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EPIDEMIOLOGICAL WORK Table of Contents   
Year : 2020  |  Volume : 31  |  Issue : 5  |  Page : 784-790
Epidemiological study on prevalent risk factors and craniofacial skeletal patterns in obstructive sleep apnea among South Indian population


1 Department of Orthodontics and Dentofacial Orthopedics, Amrita School of Dentistry, Amrita Vishwa Vidyapeetham, Kerala, India
2 Consultant in Public Health Research, Amrita Institute of Medical Sciences, Amrita Vishwa Vidyapeetham, Kerala, India

Correspondence Address:
Dr. N K Sapna Varma
Department of Orthodontics and Dentofacial Orthopedics, Amrita School of Dentistry, Ponekkara - 682 041, Kochi, Kerala
India
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Source of Support: None, Conflict of Interest: None


DOI: 10.4103/ijdr.IJDR_224_19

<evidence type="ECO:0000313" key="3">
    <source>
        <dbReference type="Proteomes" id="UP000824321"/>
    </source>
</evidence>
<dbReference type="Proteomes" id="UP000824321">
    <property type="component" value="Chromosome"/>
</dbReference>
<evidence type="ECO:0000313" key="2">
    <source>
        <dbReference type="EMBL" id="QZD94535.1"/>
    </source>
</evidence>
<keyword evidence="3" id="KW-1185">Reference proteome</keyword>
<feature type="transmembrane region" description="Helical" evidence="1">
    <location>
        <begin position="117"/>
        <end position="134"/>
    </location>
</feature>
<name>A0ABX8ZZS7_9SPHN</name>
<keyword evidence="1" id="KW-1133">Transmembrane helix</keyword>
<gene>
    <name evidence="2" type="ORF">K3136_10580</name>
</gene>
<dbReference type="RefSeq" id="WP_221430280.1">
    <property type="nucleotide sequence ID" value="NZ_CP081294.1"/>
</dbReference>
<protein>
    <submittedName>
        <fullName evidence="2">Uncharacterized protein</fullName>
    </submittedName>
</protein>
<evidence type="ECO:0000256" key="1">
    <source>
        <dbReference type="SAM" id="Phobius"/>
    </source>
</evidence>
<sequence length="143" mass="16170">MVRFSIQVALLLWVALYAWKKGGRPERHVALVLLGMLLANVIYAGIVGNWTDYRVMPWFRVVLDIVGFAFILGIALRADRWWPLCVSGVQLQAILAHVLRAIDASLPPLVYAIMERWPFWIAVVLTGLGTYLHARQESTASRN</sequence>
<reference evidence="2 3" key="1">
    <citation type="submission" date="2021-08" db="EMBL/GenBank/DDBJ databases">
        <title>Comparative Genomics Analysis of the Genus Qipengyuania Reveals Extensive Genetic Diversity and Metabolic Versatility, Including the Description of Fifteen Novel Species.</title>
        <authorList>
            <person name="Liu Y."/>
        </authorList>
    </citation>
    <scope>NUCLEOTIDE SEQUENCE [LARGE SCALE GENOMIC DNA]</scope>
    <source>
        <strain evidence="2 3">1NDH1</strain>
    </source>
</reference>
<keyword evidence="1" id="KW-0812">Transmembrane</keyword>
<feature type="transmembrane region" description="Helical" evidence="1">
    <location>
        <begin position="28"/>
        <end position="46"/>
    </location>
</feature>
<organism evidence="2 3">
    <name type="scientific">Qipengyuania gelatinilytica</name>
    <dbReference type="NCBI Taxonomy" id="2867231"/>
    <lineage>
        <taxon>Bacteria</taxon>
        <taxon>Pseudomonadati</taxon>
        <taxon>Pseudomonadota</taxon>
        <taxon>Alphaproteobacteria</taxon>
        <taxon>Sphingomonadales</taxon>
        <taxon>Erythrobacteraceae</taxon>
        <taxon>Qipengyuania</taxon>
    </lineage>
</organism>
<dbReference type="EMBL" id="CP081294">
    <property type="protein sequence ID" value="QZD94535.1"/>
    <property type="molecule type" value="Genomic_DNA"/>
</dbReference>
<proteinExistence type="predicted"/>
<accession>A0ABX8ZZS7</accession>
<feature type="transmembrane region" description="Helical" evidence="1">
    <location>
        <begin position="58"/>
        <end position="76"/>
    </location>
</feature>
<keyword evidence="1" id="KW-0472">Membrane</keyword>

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Context: Obstructive sleep apnea (OSA) is a condition affecting the upper airway among a vast number of people around the world. Aims: To determine the prevalent risk factors of OSA and its association with craniofacial skeletal pattern. Settings and Design: Cross-sectional, community-based study. Materials and Methods: In the first stage, questionnaire and physical examination were done for 1000 subjects between 20 and 70 years of age. Subjects were categorized as snorers and non-snorers. Snorers were further grouped as high-risk and low-risk snorers. In the second stage, polysomnography (PSG) was done for randomly selected high-risk subjects. Craniofacial skeletal pattern of OSA-diagnosed subjects were compared with non-OSA subjects using lateral cephalograms. Statistical Analysis: Analysis was performed using IBM SPSS 20. Independent sample t-test was used. A P value < 0.05 was considered as statistically significant. Results: The study population represented the following: high-risk snorers: 22.4%, low-risk snorers: 13.9%, and non-snorers: 63.7%. Excessive daytime sleepiness was present in 7.7%. Among high-risk, 80 underwent PSG, and 75 were diagnosed as OSA (94%) and 5 non-OSA subjects. Increased body mass index and neck circumference were statistically significant. Cephalometric evaluation showed difference in maxillomandibular relationship, narrowing of airway space, and inferiorly displaced hyoid. Conclusion: OSA is a major public health problem. Obesity is a strong predictor for OSA. Thus, high-risk subjects for sleep apnea could be identified using routine clinical examination, investigations, and anthropometric parameters.


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